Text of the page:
54. The Homocysteine Studies collaboration.  Homocysteine and risk of ischemic heart disease and stroke; a meta-analysis.  JAMA 2002; 288(16); 2015-22. 
  55. Toole JF, Malinow MR, Chambless LE, et al.  Lowering homocysteine in patients with ischemic stroke to prevent recurrent stroke, myocardial infarction and death:  the Vitamin Intervention for Stroke Prevention (VISP) randomized controlled trial.  JAMA 2004; 291(5):565-75.
  56. U.S. Preventive Services Task Force. Cardiovascular Disease: Risk Assessment Using Nontraditional Risk Factors. 2018; https://www.uspreventiveservicestaskforce.org/uspstf/recommendation/cardiovascular-disease-screening-using-nontraditional-risk-assessment. Accessed October 16, 2020.
  57. U.S. Preventive Services Task Force. Using nontraditional risk factors in coronary heart disease risk assessment: U.S. Preventive Services Task Force recommendation statement. 2009. Available online at: www.guideline.gov.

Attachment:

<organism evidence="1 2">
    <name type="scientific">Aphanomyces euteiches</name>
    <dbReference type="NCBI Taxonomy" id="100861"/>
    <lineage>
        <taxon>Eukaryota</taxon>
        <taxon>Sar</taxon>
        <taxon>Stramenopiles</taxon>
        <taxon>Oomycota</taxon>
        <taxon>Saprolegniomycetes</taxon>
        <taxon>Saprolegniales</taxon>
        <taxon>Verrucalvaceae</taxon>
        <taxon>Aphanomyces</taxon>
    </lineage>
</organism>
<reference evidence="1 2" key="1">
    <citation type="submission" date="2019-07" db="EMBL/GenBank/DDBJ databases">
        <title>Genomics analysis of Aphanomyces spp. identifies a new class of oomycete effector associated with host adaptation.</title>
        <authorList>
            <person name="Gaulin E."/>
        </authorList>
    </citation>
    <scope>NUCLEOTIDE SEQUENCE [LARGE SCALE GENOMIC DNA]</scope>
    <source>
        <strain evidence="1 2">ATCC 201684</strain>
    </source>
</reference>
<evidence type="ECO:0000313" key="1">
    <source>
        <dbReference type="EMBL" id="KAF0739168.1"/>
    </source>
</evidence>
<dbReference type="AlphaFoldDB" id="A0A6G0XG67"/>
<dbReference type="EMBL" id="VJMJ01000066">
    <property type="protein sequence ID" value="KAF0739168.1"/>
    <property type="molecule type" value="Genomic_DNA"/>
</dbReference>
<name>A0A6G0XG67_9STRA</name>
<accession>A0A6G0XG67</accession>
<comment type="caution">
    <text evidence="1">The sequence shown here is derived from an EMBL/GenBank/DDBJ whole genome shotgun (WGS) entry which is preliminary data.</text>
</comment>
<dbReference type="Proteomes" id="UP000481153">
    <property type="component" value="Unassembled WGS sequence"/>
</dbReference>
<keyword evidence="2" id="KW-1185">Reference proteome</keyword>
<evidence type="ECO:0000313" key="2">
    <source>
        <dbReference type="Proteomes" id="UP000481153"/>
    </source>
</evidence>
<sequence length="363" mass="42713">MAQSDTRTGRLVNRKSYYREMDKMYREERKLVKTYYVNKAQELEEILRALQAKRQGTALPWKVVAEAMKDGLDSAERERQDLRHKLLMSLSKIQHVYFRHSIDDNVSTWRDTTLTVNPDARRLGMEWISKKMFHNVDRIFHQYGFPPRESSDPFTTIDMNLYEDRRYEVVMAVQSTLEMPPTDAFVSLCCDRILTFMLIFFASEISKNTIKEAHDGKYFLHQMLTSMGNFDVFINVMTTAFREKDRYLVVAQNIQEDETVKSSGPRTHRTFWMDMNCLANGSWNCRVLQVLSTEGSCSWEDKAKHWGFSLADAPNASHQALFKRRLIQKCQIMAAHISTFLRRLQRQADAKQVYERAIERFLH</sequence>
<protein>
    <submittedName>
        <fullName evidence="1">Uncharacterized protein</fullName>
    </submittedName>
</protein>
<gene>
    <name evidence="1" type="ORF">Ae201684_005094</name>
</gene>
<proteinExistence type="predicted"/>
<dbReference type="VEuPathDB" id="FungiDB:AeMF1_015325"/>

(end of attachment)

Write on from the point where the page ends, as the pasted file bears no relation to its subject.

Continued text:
58. van Dijk SC, Enneman AW, Swart KM, et al. Effects of 2-year vitamin B12 and folic acid supplementation in hyperhomocysteinemic elderly on arterial stiffness and cardiovascular outcomes within the B-PROOF trial. J Hypertens. Sep 2015; 33(9):1897-1906; discussion 1906.
  59. Veeranna V, Zalawadiya SK, Niraj A et al. Homocysteine and reclassification of cardiovascular disease risk. J Am Coll Cardiol 2011; 58(10):1025-33.
  60. Vermeulen EG, Stehouwer CD, Twisk JW, et al.  Effect of homocysteine-lowering treatment with folic acid plus vitamin B6 on progression of subclinical atherosclerosis: a randomized, placebo-controlled trial.  Lancet 2000; 355(9203):517-22.